Japan nuclear plant: Panic buyers seek out salt, seaweed and red wine as rumour fuels fallout fears
As nuclear panic began to spread around the world, pharmacies and supermarkets thousands of miles from Japan began to run out of anything and everything that was even rumoured to prevent radiation poisoning.
Shoppers mob a supermarket to buy salt in Lanzhou, ChinaPhoto: AP
By Gordon Rayner, Chief Reporter7:30AM GMT 18 Mar 2011
Russia saw a run on red wine and seaweed; in China people were buying massive amounts of salt, and chemists as far away as Bulgaria reported shortages of iodine tablets.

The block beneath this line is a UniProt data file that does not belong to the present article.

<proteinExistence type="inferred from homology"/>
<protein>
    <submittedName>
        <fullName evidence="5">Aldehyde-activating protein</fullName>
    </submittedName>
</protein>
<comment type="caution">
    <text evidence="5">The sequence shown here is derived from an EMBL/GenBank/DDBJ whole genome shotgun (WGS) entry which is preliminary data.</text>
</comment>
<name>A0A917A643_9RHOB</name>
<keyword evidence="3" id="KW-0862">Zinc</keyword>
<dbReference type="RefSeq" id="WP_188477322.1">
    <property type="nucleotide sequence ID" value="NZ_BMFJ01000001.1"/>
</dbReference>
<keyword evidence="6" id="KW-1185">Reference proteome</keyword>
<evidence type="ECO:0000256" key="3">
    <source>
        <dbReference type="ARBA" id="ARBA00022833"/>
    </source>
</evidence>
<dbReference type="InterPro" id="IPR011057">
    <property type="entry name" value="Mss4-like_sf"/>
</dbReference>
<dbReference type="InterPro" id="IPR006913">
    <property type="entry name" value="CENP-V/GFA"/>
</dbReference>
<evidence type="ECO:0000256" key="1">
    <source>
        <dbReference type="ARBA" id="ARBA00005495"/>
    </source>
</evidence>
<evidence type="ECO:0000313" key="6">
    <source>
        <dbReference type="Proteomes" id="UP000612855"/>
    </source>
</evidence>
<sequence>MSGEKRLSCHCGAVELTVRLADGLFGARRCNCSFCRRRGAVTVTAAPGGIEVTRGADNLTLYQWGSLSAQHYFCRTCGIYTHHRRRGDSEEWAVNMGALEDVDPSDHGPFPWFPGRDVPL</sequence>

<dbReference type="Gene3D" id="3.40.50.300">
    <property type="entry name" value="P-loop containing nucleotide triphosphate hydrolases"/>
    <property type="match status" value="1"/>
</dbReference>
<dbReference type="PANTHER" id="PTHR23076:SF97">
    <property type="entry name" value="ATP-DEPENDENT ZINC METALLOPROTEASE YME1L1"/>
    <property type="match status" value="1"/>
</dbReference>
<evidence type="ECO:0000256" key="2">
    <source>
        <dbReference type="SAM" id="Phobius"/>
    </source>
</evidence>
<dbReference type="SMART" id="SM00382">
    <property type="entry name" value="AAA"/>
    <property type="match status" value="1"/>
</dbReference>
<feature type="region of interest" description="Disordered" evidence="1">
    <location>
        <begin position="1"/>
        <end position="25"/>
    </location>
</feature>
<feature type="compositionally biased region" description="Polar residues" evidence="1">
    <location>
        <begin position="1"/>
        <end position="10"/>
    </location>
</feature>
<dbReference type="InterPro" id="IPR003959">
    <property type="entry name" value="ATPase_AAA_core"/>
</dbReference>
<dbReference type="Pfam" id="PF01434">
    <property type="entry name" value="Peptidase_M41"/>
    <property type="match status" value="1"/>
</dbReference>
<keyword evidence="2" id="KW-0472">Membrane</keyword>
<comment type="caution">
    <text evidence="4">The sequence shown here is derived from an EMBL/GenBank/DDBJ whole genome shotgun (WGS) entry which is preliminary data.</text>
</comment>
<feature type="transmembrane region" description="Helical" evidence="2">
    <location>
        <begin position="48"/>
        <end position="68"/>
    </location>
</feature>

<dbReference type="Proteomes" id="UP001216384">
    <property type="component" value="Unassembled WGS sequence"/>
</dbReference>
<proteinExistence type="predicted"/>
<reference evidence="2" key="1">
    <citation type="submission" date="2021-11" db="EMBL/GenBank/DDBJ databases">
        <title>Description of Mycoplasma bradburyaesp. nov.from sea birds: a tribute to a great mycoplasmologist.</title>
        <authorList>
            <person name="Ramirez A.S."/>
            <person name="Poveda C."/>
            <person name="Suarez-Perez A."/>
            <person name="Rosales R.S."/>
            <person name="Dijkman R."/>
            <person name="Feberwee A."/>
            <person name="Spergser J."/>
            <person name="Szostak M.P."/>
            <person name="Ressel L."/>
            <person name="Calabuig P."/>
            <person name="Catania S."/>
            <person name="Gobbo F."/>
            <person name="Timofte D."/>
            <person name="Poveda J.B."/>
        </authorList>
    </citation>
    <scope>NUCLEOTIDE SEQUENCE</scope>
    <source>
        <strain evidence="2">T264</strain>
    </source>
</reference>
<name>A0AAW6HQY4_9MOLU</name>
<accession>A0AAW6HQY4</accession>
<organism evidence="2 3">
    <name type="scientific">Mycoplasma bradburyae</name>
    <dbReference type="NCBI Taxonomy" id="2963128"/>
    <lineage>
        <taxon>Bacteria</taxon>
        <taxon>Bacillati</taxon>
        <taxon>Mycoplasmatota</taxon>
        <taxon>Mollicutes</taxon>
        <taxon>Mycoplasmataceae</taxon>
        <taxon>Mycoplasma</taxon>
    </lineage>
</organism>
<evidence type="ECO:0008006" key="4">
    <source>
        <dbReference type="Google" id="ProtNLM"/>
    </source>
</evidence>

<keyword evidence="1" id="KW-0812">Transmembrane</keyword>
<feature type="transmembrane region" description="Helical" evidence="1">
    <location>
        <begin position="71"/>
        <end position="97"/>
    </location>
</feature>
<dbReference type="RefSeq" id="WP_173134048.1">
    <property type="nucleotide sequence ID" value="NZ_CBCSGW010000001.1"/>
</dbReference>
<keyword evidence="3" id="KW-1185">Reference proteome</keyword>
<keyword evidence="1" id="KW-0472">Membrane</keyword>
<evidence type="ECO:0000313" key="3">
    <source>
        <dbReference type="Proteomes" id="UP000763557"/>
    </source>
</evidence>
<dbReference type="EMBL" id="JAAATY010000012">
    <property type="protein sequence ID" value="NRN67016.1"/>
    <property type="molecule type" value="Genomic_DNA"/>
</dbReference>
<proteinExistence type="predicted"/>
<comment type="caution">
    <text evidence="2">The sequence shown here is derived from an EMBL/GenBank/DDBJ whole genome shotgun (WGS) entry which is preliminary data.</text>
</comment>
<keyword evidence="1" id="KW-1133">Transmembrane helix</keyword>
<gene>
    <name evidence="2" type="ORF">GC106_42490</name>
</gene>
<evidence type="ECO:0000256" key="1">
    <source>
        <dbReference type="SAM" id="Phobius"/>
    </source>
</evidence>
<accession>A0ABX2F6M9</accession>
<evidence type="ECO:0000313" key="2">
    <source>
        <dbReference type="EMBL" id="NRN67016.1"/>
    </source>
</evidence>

No matter how many scientists were wheeled out to reassure people that radiation levels outside Japan would not pose a threat to health, widespread distrust of official advice meant thousands placed more faith in old wives' tales.
In China, the government called for calm after shoppers bought huge quantities of salt in the belief that it contains enough iodine to block radiation.
Potassium iodide tablets, which prevent the body from absorbing radiation, have been handed out in Japan to those living near the stricken Fukushima power plant, and in China iodine is added to salt to help prevent iodine deficiency.
The mere mention of the word iodine was enough to prompt panic buying of salt amid fears that a change in the wind direction could blow a radioactive cloud across China from its near neighbour.